American Saxophonist and Composer Wayne Shorter has Died, Aged 89
One of the most influential jazz musicians for over six decades, Shorter also blurred the lines between the classical and jazz genres
Across his multi-decade career, Wayne Shorter performed to great acclaim, contributed many pieces to the jazz canon, and oversaw pivotal shifts and developments in the genre. Shorter was a 12-time GRAMMY Award-winner, and in 2015, received the GRAMMY Lifetime Achievement Award.
Born in 1933 in Newark, New Jersey, Shorter was encouraged by his father to pursue a music career. At age 16, he began learning the clarinet, and later — inspired by jazz icons such as Charlie Parker, Dizzy Gillespie, and Lester Young — took up the tenor saxophone and formed his first ensemble in 1952.
From 1956 to 1958, Shorter studied music education at New York University. After serving in the Army for two years, he began playing with two highly celebrated jazz ensembles in the genre’s history — Art Blakey’s “Jazz Messengers,” where he played until 1964, and the Miles Davis Quintet, where he remained until 1970.
During the 1960s, Shorter also produced his own records, including Night Dreamer, Juju, and Speak No Evil, establishing himself as a tenor saxophonist, composer, and bandleader for Blue Note Records. Shorter wrote over 200 compositions, many of which are standard pieces in the jazz repertoire.
His works have also been performed by leading international orchestras such as the Chicago Symphony, Detroit Symphony, Lyon Symphony, National Polish Radio Symphonic Orchestra, Orpheus Chamber Orchestra, Prague Philharmonic, and Royal Concertgebouw Orchestra.
He was also commissioned by the National, St. Louis, and Nashville Symphony Orchestras, Los Angeles Philharmonic, and the La Jolla Music Society.
In 1971, he and pianist Joe Zawinul, created the pioneering jazz fusion band, “Weather Report.” For 15 years, the band bolstered Shorter’s fame as a composer and in 1977, released their highest-selling record, Heavy Weather.
WEATHER REPORT | BLACK MARKET | MONTREUX JAZZ FESTIVAL | 1976
Shorter also recorded songs with artists Don Henley, Carlos Santana, and Joni Mitchell. In the 1990s, he often worked with American jazz pianist Herbie Hancock, playing as an entirely improvisational duo.
“Wayne Shorter, my best friend, left us with courage in his heart, love and compassion for all, and a seeking spirit for the eternal future,” said Hancock, Shorter’s friend of over 60 years, in the LA Times. “He was ready for his rebirth.”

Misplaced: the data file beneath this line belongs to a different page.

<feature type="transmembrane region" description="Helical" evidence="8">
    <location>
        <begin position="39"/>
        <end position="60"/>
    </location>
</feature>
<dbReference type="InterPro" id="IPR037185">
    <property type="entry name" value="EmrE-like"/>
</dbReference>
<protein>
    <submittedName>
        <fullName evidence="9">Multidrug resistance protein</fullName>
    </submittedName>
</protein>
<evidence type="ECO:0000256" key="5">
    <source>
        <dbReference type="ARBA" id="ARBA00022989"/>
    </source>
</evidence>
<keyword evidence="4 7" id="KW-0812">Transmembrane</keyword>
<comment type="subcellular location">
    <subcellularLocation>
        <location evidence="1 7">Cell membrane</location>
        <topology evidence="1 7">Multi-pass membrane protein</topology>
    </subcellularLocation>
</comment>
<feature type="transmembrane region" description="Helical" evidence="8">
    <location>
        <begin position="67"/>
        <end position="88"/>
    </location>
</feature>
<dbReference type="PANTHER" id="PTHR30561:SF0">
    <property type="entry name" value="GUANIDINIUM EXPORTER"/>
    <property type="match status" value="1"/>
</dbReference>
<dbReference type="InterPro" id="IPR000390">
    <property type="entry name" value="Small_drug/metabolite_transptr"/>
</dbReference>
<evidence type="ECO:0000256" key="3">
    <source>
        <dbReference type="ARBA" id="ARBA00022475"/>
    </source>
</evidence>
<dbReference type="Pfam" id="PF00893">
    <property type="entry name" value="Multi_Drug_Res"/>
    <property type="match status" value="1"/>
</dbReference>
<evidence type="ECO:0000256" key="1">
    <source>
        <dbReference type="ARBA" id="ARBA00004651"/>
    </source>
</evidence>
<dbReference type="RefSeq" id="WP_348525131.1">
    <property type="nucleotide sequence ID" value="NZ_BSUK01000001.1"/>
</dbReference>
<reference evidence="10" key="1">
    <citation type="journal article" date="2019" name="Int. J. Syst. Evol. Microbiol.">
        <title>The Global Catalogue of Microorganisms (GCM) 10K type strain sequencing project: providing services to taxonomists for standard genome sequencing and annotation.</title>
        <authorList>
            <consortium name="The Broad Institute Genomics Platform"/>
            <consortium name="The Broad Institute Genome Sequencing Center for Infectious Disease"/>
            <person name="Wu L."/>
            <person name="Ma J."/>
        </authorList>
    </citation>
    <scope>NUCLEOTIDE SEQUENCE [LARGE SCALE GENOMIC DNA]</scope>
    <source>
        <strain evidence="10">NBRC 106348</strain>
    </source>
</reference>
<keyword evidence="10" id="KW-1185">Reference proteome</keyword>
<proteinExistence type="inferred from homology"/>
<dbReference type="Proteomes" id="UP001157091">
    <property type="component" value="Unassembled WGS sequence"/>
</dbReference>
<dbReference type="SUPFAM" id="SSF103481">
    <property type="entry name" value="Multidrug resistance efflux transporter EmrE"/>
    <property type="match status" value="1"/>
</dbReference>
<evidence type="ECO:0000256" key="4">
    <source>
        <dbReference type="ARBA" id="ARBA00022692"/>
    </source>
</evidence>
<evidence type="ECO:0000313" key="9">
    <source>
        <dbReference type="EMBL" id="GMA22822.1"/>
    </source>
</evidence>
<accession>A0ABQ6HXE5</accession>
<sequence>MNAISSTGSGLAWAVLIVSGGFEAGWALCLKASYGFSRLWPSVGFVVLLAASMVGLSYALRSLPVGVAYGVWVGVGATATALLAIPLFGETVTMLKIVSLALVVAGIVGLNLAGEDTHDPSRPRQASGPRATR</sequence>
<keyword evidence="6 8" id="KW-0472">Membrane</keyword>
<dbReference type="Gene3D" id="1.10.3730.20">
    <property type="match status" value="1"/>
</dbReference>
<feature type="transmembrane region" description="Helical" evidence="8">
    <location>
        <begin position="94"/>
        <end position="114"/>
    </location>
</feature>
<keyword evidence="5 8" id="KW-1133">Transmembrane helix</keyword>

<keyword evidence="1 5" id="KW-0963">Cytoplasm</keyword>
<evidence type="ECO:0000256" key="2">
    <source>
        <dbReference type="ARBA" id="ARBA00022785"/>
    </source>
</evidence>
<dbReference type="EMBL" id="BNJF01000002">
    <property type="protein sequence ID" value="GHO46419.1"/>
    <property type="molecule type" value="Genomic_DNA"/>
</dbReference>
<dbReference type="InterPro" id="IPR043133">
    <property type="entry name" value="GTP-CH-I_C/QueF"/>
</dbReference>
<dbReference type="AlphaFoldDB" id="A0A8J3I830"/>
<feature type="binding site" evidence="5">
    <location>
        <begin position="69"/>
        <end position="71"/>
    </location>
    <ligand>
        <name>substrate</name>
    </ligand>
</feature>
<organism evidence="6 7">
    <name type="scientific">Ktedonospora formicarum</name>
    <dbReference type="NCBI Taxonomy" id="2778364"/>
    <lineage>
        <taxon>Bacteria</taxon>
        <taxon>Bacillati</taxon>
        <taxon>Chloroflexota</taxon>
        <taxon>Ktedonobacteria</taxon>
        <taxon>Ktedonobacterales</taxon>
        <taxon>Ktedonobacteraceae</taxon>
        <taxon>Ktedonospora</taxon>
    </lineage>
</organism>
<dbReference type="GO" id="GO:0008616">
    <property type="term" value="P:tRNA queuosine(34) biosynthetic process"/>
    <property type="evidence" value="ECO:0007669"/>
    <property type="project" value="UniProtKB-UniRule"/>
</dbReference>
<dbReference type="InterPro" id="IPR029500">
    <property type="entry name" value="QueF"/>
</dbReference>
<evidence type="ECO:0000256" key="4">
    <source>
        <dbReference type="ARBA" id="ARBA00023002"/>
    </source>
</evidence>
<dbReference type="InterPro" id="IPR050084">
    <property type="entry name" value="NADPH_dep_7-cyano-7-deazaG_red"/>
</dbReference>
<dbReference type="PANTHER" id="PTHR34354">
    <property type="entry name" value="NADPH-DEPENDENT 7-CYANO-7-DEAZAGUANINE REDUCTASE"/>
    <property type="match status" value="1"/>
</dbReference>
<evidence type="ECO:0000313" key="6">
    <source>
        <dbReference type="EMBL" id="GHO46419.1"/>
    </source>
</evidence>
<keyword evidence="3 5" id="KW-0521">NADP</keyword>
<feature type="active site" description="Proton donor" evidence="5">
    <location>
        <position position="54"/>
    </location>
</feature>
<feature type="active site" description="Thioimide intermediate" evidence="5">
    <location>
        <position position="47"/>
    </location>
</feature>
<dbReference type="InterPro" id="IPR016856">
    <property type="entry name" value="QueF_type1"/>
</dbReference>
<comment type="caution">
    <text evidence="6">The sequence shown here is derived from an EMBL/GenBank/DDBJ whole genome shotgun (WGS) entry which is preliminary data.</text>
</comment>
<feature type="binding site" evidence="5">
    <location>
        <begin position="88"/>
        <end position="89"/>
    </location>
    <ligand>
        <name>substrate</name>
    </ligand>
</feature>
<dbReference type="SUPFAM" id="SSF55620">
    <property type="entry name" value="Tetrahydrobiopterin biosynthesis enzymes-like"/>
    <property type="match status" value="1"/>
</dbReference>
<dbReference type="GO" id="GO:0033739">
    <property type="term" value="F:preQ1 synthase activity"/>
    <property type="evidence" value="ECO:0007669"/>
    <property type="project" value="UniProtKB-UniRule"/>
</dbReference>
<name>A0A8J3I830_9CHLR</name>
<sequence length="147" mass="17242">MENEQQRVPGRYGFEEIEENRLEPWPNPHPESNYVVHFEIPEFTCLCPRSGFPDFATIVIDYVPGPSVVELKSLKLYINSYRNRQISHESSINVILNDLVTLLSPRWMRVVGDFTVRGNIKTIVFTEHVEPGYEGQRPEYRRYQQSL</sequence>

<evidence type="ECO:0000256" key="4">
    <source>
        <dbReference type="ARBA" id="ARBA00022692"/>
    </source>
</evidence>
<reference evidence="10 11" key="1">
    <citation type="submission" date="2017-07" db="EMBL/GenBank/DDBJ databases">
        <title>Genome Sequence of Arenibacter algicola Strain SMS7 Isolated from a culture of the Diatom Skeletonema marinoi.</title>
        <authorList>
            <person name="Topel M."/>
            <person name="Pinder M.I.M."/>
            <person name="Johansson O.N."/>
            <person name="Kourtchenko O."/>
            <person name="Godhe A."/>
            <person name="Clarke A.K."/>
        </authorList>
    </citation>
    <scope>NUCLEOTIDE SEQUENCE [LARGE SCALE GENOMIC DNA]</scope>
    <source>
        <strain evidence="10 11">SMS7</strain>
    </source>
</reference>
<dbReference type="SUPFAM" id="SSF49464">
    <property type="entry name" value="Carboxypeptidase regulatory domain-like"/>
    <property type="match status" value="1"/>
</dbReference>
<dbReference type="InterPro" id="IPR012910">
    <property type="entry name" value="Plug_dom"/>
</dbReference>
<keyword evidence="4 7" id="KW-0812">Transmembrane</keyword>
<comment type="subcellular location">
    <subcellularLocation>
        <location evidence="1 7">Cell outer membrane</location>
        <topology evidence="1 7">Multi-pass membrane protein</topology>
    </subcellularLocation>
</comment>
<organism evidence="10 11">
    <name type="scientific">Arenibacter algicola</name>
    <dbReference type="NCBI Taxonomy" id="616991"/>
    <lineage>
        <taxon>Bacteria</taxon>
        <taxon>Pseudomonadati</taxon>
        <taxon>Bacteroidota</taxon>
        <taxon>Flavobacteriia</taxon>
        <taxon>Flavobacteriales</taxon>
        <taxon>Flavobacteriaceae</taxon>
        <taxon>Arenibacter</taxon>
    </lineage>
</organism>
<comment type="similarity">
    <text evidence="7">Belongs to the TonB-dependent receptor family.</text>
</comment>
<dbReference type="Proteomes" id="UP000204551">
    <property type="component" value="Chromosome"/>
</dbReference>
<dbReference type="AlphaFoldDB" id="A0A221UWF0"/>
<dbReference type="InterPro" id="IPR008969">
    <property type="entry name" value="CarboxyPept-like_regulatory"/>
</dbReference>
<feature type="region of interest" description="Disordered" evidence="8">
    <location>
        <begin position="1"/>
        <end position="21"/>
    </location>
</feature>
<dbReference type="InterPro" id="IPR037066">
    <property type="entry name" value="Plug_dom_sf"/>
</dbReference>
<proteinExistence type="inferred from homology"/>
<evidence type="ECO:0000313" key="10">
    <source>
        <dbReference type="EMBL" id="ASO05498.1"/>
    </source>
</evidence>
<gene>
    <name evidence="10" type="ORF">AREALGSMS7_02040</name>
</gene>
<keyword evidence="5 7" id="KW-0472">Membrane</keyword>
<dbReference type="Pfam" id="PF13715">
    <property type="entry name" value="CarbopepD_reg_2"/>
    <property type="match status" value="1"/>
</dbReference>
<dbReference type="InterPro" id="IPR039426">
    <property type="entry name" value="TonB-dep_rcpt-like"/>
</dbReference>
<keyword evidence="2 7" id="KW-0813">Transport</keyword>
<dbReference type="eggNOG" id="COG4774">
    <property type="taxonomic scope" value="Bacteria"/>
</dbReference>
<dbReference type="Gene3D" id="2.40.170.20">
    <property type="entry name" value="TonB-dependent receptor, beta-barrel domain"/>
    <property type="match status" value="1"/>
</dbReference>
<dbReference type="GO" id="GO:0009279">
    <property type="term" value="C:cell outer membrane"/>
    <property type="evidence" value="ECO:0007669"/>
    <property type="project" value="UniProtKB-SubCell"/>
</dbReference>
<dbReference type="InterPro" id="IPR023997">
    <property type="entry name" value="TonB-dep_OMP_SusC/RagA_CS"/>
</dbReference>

A major influence in the jazz scene for future generations, Shorter continued working through his sixties and seventies — touring and producing recordings with his longest-running group. The Wayne Shorter Quartet comprised himself, pianist Danilo Pérez, bassist John Patitucci, and drummer Brian Blade.
In 2021, he composed his opera “Iphigenia,” to a libretto by esperanza spalding. Shorter combined both classical and jazz forms for the full orchestral score, also featuring his groundbreaking uses of symphonic improvisation. The opera premiered to great acclaim at the Kennedy Center.
In 2016, Shorter became a Guggenheim Fellow, and in 2018, at age 85, was a Kennedy Center Honoree. In that same year, he released his final album, “Emanon,” which included his own science fiction comic. In February 2023, Shorter won his 12th GRAMMY for improvised jazz solo on “Endangered Species,” and was considering a jazz ballet for his next project.
“I think that music opens portals and doorways into unknown sectors that it takes courage to leap into,” Shorter said. “I always think that there's a potential that we all have, and we can emerge, rise up to this potential, when necessary. We have to be fearless, courageous, and draw upon wisdom that we think we don't have.”
As reported in The New York Times, Shorter died at a Los Angeles hospital, surrounded by family members. He is survived by his wife, two daughters, and a grandson. Our condolences to his family, friends, students, and colleagues.
WEATHER REPORT | BIRDLAND | 1977